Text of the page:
The tendency to see, feel, smell and taste things that are not actually there is known as hallucinations. Although hallucinations may be more common among people with the mental condition psychosis, it may be present in milder form across the entire population. A new study has revealed that hallucinations arise due to an enhancement of our normal tendency to interpret the world around us by making use of prior knowledge and predictions.
Senior author Paul Fletcher, professor at the University of Cambridge, said, "In order to make sense of and interact with our physical and social environment, we need appropriate information about the world around us, for example the size or location of a nearby object. Having a predictive brain is very useful - it makes us efficient and adept at creating a coherent picture of an ambiguous and complex world. But it also means that we are not very far away from perceiving things that are not actually there, which is the definition of a hallucination."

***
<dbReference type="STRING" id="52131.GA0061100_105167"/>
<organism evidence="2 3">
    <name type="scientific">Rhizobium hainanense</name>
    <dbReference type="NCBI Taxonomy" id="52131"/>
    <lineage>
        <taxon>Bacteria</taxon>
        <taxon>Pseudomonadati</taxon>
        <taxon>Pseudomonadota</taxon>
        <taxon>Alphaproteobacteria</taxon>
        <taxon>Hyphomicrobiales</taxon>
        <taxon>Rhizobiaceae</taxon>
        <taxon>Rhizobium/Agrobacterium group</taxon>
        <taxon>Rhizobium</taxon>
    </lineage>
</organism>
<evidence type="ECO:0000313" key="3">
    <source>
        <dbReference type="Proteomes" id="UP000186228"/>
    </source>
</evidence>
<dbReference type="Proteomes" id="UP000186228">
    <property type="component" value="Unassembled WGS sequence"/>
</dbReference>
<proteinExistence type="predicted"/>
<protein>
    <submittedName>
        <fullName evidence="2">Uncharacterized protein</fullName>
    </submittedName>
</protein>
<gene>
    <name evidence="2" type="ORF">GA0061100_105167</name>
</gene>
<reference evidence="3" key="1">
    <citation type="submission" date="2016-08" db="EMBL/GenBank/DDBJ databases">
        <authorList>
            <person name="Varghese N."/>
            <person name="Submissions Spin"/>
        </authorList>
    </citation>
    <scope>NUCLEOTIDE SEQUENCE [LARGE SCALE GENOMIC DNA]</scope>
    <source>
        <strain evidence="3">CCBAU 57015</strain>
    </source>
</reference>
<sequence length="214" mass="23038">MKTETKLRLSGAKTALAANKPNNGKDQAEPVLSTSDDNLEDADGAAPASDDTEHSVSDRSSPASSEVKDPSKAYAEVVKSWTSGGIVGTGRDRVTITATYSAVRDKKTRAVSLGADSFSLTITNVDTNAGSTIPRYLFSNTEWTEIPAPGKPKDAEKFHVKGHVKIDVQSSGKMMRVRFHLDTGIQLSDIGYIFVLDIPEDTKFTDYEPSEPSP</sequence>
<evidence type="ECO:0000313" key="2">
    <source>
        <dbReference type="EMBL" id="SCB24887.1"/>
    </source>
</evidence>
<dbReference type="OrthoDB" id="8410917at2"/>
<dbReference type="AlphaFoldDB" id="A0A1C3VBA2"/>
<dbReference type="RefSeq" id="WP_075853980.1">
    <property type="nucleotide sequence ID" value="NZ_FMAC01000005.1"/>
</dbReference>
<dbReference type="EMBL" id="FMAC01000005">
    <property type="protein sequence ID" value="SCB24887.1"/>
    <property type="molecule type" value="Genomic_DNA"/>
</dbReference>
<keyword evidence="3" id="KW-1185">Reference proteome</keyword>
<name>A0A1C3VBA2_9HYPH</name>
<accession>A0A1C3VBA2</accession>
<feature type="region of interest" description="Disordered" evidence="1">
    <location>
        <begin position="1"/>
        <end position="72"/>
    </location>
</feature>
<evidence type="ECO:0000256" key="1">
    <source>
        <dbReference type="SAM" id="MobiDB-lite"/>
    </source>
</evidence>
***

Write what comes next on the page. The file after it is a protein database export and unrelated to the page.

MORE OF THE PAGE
In order to address the question of whether such predictive processes contribute to the emergence of psychosis, the research team worked with 18 individuals who had been referred to a mental health service. The researchers examined how these individuals, as well as a group of 16 healthy volunteers, were able to use predictions in order to make sense of ambiguous, incomplete black and white images. The volunteers were asked to look at a series of black and white images, some of which contained a person, and then to say for a given image whether or not it contained a person.
Because of the ambiguous nature of the images, the task appeared to be very difficult at first. Study participants were then shown a series of full color original images, including those from which the black and white images had been derived: this information could be used to improve the brain's ability to make sense of the ambiguous image.
The researchers observed a larger performance improvement in people with very early signs of psychosis in comparison to the healthy control group. This suggested that study participants from the clinical group were indeed relying more strongly on the information that they had been given to make sense of the ambiguous pictures.
The study was published in the Proceedings of National Academy of Sciences (PNAS).